Greater Harrisburg's Community Magazine

Student Scribes: The 72-Hour Hangover

Lindsey McKeever, Photo by

Lindsey McKeever, Photo by

Periodically, TheBurg highlights the work of student writers from Penn State Harrisburg. In this issue, we feature an essay with a lighter look at a serious condition.

The moment you realize that you’ve left your designated “hangover sunglasses” on the counter nestled next to the napkin holder, you’ll be shaking your fist at the sky, cursing out Mother Nature for her all-too-inconsistent weather changes. But, without the protective shield of those mirror-finished, polarized lenses, the only solution now is to pinch the bridge of your nose, squint against the sun’s unforgiving rays, and somehow will away the pounding behind your left eye through the power of your fingertips. Deep breath in, deep breath out. Ignore the wave of nausea rolling through your stomach and the fact that your professor has decided to toss her microphone over her shoulder, and shout the rest of her lecture. Four Excedrin later, you’re laying on the couch with a pillow over your face, counting the hours until you need to be up and back at school again.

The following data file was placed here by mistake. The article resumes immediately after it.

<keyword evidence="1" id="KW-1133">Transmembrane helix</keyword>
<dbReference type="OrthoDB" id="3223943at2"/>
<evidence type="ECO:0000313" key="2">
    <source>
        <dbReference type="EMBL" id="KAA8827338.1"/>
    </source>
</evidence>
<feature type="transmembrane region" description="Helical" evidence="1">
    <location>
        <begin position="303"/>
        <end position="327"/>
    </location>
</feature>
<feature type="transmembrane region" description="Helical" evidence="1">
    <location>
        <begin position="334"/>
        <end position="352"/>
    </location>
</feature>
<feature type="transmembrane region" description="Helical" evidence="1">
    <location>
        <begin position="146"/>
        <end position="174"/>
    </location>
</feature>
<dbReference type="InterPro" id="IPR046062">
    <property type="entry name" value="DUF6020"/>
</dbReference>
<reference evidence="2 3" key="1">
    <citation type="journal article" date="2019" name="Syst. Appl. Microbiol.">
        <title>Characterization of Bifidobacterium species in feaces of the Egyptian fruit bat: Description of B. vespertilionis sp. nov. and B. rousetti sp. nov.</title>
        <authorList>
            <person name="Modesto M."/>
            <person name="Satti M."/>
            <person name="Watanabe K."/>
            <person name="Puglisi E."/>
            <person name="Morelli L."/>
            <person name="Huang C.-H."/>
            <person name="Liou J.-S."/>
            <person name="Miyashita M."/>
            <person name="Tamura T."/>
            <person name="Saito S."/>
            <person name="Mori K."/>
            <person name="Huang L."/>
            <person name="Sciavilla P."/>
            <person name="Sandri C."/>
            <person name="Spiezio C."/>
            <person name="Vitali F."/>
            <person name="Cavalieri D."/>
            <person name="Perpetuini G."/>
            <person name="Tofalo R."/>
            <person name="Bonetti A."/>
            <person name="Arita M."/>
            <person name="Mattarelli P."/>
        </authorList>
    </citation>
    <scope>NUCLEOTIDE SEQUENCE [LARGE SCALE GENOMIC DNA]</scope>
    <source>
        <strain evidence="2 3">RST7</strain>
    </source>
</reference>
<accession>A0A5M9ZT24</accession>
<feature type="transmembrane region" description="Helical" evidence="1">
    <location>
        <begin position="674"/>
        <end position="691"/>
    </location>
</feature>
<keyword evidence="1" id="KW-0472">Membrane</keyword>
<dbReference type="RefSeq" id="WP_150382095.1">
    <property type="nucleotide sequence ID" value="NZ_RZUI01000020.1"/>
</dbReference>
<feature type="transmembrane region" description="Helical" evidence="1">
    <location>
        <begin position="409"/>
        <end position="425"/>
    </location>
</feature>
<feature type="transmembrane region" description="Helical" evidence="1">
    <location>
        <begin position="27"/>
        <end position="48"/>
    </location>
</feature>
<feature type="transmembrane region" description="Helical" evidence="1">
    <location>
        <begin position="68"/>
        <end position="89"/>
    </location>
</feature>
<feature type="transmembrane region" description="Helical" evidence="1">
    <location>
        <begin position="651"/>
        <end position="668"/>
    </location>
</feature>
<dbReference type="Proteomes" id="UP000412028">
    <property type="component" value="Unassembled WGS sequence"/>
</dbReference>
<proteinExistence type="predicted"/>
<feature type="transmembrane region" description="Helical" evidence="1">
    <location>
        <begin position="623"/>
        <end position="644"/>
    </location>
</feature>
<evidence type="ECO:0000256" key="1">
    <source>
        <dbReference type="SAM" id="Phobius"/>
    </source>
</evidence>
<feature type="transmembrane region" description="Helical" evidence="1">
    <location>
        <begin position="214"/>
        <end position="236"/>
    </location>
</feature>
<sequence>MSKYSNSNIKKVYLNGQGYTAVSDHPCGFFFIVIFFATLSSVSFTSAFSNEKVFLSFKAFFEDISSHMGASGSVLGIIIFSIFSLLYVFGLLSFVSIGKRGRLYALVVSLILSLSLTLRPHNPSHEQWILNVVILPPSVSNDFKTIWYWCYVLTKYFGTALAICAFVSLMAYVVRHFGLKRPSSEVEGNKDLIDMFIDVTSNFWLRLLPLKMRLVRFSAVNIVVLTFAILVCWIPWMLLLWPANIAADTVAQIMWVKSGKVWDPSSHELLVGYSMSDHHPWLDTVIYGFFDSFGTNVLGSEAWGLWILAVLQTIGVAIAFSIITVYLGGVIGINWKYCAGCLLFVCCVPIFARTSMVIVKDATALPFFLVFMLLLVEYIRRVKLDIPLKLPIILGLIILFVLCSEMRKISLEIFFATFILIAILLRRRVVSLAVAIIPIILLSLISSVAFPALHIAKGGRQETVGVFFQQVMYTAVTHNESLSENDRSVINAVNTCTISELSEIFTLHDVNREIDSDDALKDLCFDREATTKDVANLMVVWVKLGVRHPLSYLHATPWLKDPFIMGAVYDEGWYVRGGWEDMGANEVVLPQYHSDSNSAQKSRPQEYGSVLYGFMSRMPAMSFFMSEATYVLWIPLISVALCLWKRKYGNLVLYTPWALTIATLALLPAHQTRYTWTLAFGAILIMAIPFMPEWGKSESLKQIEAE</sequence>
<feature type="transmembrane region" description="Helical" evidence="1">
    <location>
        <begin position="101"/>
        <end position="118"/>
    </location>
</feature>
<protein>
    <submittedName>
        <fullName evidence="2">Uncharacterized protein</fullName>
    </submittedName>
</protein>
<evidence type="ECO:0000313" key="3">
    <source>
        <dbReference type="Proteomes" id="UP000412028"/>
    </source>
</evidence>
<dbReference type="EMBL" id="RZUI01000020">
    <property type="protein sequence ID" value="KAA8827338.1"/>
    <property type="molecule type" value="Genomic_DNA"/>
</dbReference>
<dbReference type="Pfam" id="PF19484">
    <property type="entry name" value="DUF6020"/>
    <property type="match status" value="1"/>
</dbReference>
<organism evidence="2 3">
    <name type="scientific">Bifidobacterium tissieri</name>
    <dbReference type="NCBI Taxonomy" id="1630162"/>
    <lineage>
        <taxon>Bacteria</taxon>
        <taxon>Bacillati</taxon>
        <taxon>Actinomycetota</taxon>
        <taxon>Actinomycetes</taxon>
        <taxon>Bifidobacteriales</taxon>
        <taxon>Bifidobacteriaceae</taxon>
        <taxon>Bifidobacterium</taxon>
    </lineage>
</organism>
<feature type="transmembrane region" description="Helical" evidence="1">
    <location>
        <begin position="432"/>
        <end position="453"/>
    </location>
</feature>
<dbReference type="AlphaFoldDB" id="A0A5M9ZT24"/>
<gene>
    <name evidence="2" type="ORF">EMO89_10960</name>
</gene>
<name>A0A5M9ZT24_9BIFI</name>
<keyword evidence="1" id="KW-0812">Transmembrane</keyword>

Christian Nordqvist of Medical News Today defines a migraine as a severe, painful headache that is often preceded or accompanied by sensory warning signs such as flashes of light, blind spots, tingling in the arms and legs, nausea, vomiting and increased sensitivity to light and sound. While most people find themselves in the dark when trying to understand the easily misunderstood headache, the migraine is an extraordinarily common disease that affects 36 million men, women and children in the United States, according to the Migraine Research Foundation. The clincher? There is no real cure for migraines. In fact, most medical professionals are left scratching their heads while research into the causes and treatment of the migraine is severely underfunded. So, where does that leave the suffering population inflicted by the illness? With a drawer full of expensive painkillers and a notebook full of potential triggers that might have caused the migraine—and a prayer for death to knock on their front door with a promise of peace.

Knowing that migraines genetically ran through my family on my mother’s side, I once asked her how she remembered dealing with them without all of the medical therapies we have today. She said she would treat it by “lying in complete darkness with a big bag of ice over my head.” I considered that a simple enough routine, especially since I usually go for the gallon-sized Ziploc baggies when I’m afflicted.